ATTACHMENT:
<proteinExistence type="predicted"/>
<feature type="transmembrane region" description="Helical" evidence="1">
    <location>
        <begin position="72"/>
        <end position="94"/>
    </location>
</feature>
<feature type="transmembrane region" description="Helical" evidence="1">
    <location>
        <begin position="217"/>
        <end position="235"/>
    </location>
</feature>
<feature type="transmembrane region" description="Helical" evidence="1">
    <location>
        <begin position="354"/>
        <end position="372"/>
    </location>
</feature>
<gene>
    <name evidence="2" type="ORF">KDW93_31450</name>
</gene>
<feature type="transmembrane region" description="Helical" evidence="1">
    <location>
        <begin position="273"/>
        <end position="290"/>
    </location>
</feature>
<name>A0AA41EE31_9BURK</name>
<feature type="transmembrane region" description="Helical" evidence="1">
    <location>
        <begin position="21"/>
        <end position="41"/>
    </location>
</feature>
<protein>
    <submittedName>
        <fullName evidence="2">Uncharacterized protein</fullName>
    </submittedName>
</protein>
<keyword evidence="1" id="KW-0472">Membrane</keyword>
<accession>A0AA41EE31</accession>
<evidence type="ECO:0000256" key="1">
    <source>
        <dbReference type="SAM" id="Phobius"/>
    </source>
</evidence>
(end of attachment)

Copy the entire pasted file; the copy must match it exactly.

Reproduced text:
<proteinExistence type="predicted"/>
<feature type="transmembrane region" description="Helical" evidence="1">
    <location>
        <begin position="72"/>
        <end position="94"/>
    </location>
</feature>
<feature type="transmembrane region" description="Helical" evidence="1">
    <location>
        <begin position="217"/>
        <end position="235"/>
    </location>
</feature>
<feature type="transmembrane region" description="Helical" evidence="1">
    <location>
        <begin position="354"/>
        <end position="372"/>
    </location>
</feature>
<gene>
    <name evidence="2" type="ORF">KDW93_31450</name>
</gene>
<feature type="transmembrane region" description="Helical" evidence="1">
    <location>
        <begin position="273"/>
        <end position="290"/>
    </location>
</feature>
<name>A0AA41EE31_9BURK</name>
<feature type="transmembrane region" description="Helical" evidence="1">
    <location>
        <begin position="21"/>
        <end position="41"/>
    </location>
</feature>
<protein>
    <submittedName>
        <fullName evidence="2">Uncharacterized protein</fullName>
    </submittedName>
</protein>
<keyword evidence="1" id="KW-0472">Membrane</keyword>
<accession>A0AA41EE31</accession>
<evidence type="ECO:0000256" key="1">
    <source>
        <dbReference type="SAM" id="Phobius"/>
    </source>
</evidence>